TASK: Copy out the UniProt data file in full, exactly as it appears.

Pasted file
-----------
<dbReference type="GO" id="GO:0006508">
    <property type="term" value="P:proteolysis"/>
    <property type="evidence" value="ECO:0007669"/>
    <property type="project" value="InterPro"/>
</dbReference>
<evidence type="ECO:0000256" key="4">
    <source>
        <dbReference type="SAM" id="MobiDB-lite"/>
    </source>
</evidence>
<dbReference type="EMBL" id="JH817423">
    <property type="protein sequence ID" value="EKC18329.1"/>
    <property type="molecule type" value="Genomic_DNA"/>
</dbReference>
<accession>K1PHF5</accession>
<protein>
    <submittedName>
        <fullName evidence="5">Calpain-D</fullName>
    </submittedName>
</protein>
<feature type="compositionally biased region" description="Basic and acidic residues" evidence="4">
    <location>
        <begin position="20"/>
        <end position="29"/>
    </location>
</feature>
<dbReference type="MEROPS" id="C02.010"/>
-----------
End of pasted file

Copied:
<dbReference type="GO" id="GO:0006508">
    <property type="term" value="P:proteolysis"/>
    <property type="evidence" value="ECO:0007669"/>
    <property type="project" value="InterPro"/>
</dbReference>
<evidence type="ECO:0000256" key="4">
    <source>
        <dbReference type="SAM" id="MobiDB-lite"/>
    </source>
</evidence>
<dbReference type="EMBL" id="JH817423">
    <property type="protein sequence ID" value="EKC18329.1"/>
    <property type="molecule type" value="Genomic_DNA"/>
</dbReference>
<accession>K1PHF5</accession>
<protein>
    <submittedName>
        <fullName evidence="5">Calpain-D</fullName>
    </submittedName>
</protein>
<feature type="compositionally biased region" description="Basic and acidic residues" evidence="4">
    <location>
        <begin position="20"/>
        <end position="29"/>
    </location>
</feature>
<dbReference type="MEROPS" id="C02.010"/>